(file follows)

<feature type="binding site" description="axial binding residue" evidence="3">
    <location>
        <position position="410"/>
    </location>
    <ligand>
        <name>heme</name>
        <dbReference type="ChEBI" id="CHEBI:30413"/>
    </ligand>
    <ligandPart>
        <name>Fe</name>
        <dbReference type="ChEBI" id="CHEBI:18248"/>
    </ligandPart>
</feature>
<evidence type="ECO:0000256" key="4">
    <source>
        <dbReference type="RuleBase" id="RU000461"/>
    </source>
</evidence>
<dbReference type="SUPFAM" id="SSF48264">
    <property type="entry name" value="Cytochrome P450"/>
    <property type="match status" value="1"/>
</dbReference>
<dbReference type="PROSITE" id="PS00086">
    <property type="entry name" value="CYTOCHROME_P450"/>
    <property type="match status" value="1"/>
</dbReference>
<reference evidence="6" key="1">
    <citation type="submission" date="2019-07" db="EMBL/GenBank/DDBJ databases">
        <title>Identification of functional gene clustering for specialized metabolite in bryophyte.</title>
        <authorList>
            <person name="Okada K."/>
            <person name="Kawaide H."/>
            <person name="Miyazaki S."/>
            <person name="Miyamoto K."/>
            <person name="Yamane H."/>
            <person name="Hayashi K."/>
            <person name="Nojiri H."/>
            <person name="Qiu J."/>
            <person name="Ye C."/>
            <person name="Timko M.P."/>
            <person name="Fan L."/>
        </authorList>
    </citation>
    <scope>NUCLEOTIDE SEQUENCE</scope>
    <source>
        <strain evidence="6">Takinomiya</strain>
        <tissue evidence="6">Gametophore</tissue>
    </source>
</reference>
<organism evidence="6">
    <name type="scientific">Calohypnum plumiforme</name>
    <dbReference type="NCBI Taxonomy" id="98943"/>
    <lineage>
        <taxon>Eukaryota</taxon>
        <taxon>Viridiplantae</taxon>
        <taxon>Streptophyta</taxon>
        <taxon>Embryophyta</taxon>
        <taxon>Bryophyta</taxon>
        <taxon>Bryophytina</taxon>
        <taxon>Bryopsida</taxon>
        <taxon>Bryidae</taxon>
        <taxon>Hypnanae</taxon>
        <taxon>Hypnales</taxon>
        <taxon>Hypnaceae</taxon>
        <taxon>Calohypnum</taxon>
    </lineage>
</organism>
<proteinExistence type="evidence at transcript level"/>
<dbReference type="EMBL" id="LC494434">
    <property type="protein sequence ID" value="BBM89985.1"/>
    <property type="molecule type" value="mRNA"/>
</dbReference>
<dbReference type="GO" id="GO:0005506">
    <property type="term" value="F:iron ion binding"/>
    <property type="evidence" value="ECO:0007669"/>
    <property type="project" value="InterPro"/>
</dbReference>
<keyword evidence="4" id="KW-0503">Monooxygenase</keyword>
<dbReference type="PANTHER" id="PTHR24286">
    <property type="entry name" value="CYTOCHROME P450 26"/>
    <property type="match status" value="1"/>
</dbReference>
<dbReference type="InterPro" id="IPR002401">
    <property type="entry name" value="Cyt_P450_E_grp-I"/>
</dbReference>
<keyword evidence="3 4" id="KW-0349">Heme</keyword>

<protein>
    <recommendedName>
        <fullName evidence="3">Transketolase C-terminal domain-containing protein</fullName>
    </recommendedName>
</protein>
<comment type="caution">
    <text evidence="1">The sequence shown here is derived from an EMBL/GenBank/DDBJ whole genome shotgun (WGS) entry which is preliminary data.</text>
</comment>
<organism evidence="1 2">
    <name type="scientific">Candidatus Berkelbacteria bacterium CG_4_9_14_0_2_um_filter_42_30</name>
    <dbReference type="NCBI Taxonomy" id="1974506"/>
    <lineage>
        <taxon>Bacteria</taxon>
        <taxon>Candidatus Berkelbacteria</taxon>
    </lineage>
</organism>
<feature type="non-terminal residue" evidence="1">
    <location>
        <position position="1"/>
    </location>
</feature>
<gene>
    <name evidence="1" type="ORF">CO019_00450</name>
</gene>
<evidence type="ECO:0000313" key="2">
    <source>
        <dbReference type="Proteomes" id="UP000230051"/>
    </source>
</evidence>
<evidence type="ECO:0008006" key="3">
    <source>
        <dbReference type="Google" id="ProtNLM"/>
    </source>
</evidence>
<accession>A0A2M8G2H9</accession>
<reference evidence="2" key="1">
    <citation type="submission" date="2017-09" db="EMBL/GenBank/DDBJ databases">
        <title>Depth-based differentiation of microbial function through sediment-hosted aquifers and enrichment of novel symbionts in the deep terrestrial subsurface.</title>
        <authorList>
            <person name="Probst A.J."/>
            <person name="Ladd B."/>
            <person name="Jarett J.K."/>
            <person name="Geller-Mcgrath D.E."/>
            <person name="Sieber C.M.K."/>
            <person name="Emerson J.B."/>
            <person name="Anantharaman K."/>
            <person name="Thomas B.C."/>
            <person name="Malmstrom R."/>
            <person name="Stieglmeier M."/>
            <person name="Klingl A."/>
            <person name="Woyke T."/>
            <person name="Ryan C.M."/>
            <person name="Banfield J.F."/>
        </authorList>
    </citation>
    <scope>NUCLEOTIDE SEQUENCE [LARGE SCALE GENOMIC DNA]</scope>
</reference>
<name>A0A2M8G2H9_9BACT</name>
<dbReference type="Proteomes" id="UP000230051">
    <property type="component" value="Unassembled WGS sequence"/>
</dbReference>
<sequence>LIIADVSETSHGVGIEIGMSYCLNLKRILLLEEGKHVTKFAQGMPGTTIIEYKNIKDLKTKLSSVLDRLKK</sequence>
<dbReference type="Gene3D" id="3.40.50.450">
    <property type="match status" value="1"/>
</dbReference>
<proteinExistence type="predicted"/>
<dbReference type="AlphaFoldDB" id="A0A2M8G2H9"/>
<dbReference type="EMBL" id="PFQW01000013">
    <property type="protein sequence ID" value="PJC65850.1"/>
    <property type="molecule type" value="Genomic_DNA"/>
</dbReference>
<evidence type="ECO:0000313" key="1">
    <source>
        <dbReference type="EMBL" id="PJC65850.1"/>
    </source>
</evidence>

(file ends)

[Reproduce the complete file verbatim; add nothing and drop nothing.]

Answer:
<feature type="binding site" description="axial binding residue" evidence="3">
    <location>
        <position position="410"/>
    </location>
    <ligand>
        <name>heme</name>
        <dbReference type="ChEBI" id="CHEBI:30413"/>
    </ligand>
    <ligandPart>
        <name>Fe</name>
        <dbReference type="ChEBI" id="CHEBI:18248"/>
    </ligandPart>
</feature>
<evidence type="ECO:0000256" key="4">
    <source>
        <dbReference type="RuleBase" id="RU000461"/>
    </source>
</evidence>
<dbReference type="SUPFAM" id="SSF48264">
    <property type="entry name" value="Cytochrome P450"/>
    <property type="match status" value="1"/>
</dbReference>
<dbReference type="PROSITE" id="PS00086">
    <property type="entry name" value="CYTOCHROME_P450"/>
    <property type="match status" value="1"/>
</dbReference>
<reference evidence="6" key="1">
    <citation type="submission" date="2019-07" db="EMBL/GenBank/DDBJ databases">
        <title>Identification of functional gene clustering for specialized metabolite in bryophyte.</title>
        <authorList>
            <person name="Okada K."/>
            <person name="Kawaide H."/>
            <person name="Miyazaki S."/>
            <person name="Miyamoto K."/>
            <person name="Yamane H."/>
            <person name="Hayashi K."/>
            <person name="Nojiri H."/>
            <person name="Qiu J."/>
            <person name="Ye C."/>
            <person name="Timko M.P."/>
            <person name="Fan L."/>
        </authorList>
    </citation>
    <scope>NUCLEOTIDE SEQUENCE</scope>
    <source>
        <strain evidence="6">Takinomiya</strain>
        <tissue evidence="6">Gametophore</tissue>
    </source>
</reference>
<organism evidence="6">
    <name type="scientific">Calohypnum plumiforme</name>
    <dbReference type="NCBI Taxonomy" id="98943"/>
    <lineage>
        <taxon>Eukaryota</taxon>
        <taxon>Viridiplantae</taxon>
        <taxon>Streptophyta</taxon>
        <taxon>Embryophyta</taxon>
        <taxon>Bryophyta</taxon>
        <taxon>Bryophytina</taxon>
        <taxon>Bryopsida</taxon>
        <taxon>Bryidae</taxon>
        <taxon>Hypnanae</taxon>
        <taxon>Hypnales</taxon>
        <taxon>Hypnaceae</taxon>
        <taxon>Calohypnum</taxon>
    </lineage>
</organism>
<proteinExistence type="evidence at transcript level"/>
<dbReference type="EMBL" id="LC494434">
    <property type="protein sequence ID" value="BBM89985.1"/>
    <property type="molecule type" value="mRNA"/>
</dbReference>
<dbReference type="GO" id="GO:0005506">
    <property type="term" value="F:iron ion binding"/>
    <property type="evidence" value="ECO:0007669"/>
    <property type="project" value="InterPro"/>
</dbReference>
<keyword evidence="4" id="KW-0503">Monooxygenase</keyword>
<dbReference type="PANTHER" id="PTHR24286">
    <property type="entry name" value="CYTOCHROME P450 26"/>
    <property type="match status" value="1"/>
</dbReference>
<dbReference type="InterPro" id="IPR002401">
    <property type="entry name" value="Cyt_P450_E_grp-I"/>
</dbReference>
<keyword evidence="3 4" id="KW-0349">Heme</keyword>

<protein>
    <recommendedName>
        <fullName evidence="3">Transketolase C-terminal domain-containing protein</fullName>
    </recommendedName>
</protein>
<comment type="caution">
    <text evidence="1">The sequence shown here is derived from an EMBL/GenBank/DDBJ whole genome shotgun (WGS) entry which is preliminary data.</text>
</comment>
<organism evidence="1 2">
    <name type="scientific">Candidatus Berkelbacteria bacterium CG_4_9_14_0_2_um_filter_42_30</name>
    <dbReference type="NCBI Taxonomy" id="1974506"/>
    <lineage>
        <taxon>Bacteria</taxon>
        <taxon>Candidatus Berkelbacteria</taxon>
    </lineage>
</organism>
<feature type="non-terminal residue" evidence="1">
    <location>
        <position position="1"/>
    </location>
</feature>
<gene>
    <name evidence="1" type="ORF">CO019_00450</name>
</gene>
<evidence type="ECO:0000313" key="2">
    <source>
        <dbReference type="Proteomes" id="UP000230051"/>
    </source>
</evidence>
<evidence type="ECO:0008006" key="3">
    <source>
        <dbReference type="Google" id="ProtNLM"/>
    </source>
</evidence>
<accession>A0A2M8G2H9</accession>
<reference evidence="2" key="1">
    <citation type="submission" date="2017-09" db="EMBL/GenBank/DDBJ databases">
        <title>Depth-based differentiation of microbial function through sediment-hosted aquifers and enrichment of novel symbionts in the deep terrestrial subsurface.</title>
        <authorList>
            <person name="Probst A.J."/>
            <person name="Ladd B."/>
            <person name="Jarett J.K."/>
            <person name="Geller-Mcgrath D.E."/>
            <person name="Sieber C.M.K."/>
            <person name="Emerson J.B."/>
            <person name="Anantharaman K."/>
            <person name="Thomas B.C."/>
            <person name="Malmstrom R."/>
            <person name="Stieglmeier M."/>
            <person name="Klingl A."/>
            <person name="Woyke T."/>
            <person name="Ryan C.M."/>
            <person name="Banfield J.F."/>
        </authorList>
    </citation>
    <scope>NUCLEOTIDE SEQUENCE [LARGE SCALE GENOMIC DNA]</scope>
</reference>
<name>A0A2M8G2H9_9BACT</name>
<dbReference type="Proteomes" id="UP000230051">
    <property type="component" value="Unassembled WGS sequence"/>
</dbReference>
<sequence>LIIADVSETSHGVGIEIGMSYCLNLKRILLLEEGKHVTKFAQGMPGTTIIEYKNIKDLKTKLSSVLDRLKK</sequence>
<dbReference type="Gene3D" id="3.40.50.450">
    <property type="match status" value="1"/>
</dbReference>
<proteinExistence type="predicted"/>
<dbReference type="AlphaFoldDB" id="A0A2M8G2H9"/>
<dbReference type="EMBL" id="PFQW01000013">
    <property type="protein sequence ID" value="PJC65850.1"/>
    <property type="molecule type" value="Genomic_DNA"/>
</dbReference>
<evidence type="ECO:0000313" key="1">
    <source>
        <dbReference type="EMBL" id="PJC65850.1"/>
    </source>
</evidence>